Following his graduation from Harvard Law School, Judge Posner clerked for Justice William J. Brennan, Jr. From 1963 to 1965, he was assistant to Commissioner Philip Elman of the Federal Trade Commission. For the next two years, he was assistant to the solicitor general of the United States. Prior to going to Stanford Law School in 1968 as Associate Professor, Judge Posner served as general counsel of the President's Task Force on Communications Policy. He first came to the University of Chicago Law School in 1969, and was Lee and Brena Freeman Professor of Law prior to his appointment in 1981 as a judge of the U.S. Court of Appeals for the Seventh Circuit. He was the chief judge of the court from 1993 to 2000.
He has taught administrative law, antitrust, economic analysis of law, history of legal thought, conflict of laws, regulated industries, law and literature, the legislative process, family law, primitive law, torts, civil procedure, evidence, health law and economics, law and science, and jurisprudence. He was the founding editor of the Journal of Legal Studies and (with Orley Ashenfelter) the American Law and Economics Review. He is an Honorary Bencher of the Inner Temple and a corresponding fellow of the British Academy, and he was the president of the American Law and Economics Association from 1995 to 1996 and the honorary president of the Bentham Club of University College, London, for 1998.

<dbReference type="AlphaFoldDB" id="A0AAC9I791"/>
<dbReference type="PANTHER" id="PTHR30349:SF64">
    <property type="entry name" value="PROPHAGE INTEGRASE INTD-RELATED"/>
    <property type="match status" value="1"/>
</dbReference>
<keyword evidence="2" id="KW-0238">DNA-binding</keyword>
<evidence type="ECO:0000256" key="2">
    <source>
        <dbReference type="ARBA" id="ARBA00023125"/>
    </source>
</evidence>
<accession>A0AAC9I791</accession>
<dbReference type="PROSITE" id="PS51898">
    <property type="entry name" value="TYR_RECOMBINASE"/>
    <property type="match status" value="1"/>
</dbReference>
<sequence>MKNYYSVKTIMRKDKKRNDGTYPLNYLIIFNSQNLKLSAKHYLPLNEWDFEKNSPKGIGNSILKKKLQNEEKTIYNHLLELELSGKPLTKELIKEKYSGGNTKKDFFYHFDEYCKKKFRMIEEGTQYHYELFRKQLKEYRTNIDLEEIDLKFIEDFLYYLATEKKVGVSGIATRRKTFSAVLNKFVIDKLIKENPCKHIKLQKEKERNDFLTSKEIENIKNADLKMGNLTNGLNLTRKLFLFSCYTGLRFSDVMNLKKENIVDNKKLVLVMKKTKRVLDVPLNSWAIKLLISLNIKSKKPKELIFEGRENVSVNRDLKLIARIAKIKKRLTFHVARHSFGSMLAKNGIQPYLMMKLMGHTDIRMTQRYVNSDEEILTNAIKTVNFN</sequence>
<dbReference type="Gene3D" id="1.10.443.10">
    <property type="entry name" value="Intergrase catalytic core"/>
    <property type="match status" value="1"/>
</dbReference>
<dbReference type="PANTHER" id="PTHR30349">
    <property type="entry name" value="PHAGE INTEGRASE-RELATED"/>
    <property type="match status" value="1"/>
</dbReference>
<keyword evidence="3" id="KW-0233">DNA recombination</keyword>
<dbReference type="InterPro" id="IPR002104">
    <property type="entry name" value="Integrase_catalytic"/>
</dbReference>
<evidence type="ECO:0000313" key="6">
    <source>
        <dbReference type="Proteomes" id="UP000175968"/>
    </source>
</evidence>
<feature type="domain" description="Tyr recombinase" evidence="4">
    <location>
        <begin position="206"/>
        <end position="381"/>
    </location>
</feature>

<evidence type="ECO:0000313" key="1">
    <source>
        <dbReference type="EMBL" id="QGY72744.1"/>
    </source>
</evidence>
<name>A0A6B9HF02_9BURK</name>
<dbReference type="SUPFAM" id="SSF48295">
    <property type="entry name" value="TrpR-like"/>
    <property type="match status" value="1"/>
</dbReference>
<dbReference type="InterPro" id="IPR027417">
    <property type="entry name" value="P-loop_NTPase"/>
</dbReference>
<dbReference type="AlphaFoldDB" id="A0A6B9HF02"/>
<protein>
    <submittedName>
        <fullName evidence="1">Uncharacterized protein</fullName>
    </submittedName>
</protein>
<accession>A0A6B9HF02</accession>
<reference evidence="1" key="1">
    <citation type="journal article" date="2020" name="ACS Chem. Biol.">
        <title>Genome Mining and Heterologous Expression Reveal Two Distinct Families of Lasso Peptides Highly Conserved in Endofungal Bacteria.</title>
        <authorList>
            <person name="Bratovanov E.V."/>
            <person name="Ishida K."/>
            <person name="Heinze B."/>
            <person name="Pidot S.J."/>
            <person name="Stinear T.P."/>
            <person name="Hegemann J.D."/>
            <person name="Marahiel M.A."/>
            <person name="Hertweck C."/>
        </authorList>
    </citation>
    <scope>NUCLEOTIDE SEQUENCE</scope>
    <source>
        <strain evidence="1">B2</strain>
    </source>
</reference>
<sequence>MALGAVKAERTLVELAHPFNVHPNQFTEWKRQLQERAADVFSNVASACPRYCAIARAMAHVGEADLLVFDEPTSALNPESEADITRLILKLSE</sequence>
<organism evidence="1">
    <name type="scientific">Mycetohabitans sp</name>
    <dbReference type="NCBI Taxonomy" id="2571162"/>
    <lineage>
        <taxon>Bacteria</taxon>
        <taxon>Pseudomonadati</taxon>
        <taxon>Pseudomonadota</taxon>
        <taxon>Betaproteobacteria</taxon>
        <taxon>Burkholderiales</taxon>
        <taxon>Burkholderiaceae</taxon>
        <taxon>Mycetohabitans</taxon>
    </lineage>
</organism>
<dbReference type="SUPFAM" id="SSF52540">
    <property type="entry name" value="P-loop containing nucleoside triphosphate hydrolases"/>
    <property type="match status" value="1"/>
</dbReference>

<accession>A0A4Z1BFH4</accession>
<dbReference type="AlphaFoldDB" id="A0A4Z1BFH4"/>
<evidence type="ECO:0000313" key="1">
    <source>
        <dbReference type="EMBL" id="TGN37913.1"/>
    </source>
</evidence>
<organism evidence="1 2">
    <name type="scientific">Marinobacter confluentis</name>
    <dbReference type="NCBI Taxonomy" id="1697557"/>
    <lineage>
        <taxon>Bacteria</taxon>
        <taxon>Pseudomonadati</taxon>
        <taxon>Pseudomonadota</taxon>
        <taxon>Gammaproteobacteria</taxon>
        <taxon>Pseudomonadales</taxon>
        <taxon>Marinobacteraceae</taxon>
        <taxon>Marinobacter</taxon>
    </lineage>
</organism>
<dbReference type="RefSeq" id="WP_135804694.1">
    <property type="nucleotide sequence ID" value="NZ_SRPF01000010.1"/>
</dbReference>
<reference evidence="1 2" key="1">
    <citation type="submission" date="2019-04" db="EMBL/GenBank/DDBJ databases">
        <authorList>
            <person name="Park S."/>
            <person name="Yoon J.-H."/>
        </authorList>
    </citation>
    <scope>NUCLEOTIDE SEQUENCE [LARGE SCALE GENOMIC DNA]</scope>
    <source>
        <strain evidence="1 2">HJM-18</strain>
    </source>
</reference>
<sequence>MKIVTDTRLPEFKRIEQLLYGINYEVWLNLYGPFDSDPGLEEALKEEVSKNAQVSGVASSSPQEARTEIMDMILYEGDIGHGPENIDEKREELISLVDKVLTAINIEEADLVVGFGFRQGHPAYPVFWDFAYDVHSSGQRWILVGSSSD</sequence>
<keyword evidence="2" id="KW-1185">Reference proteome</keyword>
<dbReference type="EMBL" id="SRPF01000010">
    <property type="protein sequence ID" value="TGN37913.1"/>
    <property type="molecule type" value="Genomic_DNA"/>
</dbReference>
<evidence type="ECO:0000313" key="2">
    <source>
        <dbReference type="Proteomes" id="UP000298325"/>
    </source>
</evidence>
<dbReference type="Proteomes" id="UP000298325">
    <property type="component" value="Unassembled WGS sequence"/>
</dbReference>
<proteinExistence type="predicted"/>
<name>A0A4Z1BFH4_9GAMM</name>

He has received honorary degrees from leading American and foreign universities, along with a number of awards, including the Thomas Jefferson Memorial Foundation Award in Law from the University of Virginia in 1994, the Marshall-Wythe Medallion from the College of William and Mary in 1998, the 2003 Research Award from the Fellows of the American Bar Foundation, the 2003 John Sherman Award from the U.S. Department of Justice, the Learned Hand Medal for Excellence in Federal Jurisprudence from the Federal bar Council in 2005, the Thomas C. Schelling Award from the John F. Kennedy School of Government at Harvard University in 2005, and the Ronald H. Coase Medal from the American Law and Economics Association in 2010.